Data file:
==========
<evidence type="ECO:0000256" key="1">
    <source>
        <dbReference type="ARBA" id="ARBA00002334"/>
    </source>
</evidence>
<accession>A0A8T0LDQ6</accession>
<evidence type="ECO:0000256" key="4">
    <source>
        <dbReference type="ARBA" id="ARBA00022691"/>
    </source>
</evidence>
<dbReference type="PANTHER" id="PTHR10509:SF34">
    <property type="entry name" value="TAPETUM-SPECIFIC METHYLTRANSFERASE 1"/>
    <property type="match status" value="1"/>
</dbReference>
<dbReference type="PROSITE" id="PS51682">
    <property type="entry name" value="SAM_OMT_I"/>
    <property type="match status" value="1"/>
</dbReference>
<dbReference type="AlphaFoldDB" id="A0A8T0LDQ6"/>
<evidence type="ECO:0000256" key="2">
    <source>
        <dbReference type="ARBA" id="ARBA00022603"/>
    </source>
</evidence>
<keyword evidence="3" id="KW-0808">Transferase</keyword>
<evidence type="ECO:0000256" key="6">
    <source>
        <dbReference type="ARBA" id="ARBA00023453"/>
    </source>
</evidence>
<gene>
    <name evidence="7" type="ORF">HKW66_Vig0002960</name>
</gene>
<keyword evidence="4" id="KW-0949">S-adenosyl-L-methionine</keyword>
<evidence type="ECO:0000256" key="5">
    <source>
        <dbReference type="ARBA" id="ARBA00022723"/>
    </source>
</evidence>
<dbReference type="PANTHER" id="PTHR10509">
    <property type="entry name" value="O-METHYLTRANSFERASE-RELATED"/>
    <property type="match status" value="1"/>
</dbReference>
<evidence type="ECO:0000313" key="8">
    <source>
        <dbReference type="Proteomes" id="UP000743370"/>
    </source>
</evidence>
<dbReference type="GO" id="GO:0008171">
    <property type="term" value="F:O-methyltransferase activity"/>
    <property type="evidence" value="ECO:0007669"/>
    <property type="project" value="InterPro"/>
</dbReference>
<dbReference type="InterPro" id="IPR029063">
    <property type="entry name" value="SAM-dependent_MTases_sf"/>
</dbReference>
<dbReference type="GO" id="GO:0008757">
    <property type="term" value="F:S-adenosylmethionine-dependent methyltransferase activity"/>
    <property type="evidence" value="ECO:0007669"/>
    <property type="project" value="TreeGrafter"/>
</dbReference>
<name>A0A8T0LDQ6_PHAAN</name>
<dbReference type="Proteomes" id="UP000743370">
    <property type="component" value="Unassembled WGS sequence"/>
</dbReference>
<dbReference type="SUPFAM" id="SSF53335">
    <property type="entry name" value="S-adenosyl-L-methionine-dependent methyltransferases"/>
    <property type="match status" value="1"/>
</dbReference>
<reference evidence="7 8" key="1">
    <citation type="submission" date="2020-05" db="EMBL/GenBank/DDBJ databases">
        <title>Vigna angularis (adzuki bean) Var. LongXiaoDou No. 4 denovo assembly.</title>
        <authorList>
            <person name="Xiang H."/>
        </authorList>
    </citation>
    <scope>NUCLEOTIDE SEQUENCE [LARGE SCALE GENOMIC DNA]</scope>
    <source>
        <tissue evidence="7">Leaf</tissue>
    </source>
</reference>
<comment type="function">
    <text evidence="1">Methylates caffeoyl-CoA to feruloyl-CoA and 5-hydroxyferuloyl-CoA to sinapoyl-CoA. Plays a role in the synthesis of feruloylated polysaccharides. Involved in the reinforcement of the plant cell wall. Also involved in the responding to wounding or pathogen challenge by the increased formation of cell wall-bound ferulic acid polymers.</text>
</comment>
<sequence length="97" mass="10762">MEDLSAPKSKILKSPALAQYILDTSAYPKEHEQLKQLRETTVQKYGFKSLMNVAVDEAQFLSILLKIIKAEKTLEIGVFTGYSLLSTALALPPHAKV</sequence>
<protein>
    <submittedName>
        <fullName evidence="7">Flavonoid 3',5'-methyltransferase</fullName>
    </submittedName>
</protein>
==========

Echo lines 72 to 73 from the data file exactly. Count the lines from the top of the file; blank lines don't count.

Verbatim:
    <citation type="submission" date="2020-05" db="EMBL/GenBank/DDBJ databases">
        <title>Vigna angularis (adzuki bean) Var. LongXiaoDou No. 4 denovo assembly.</title>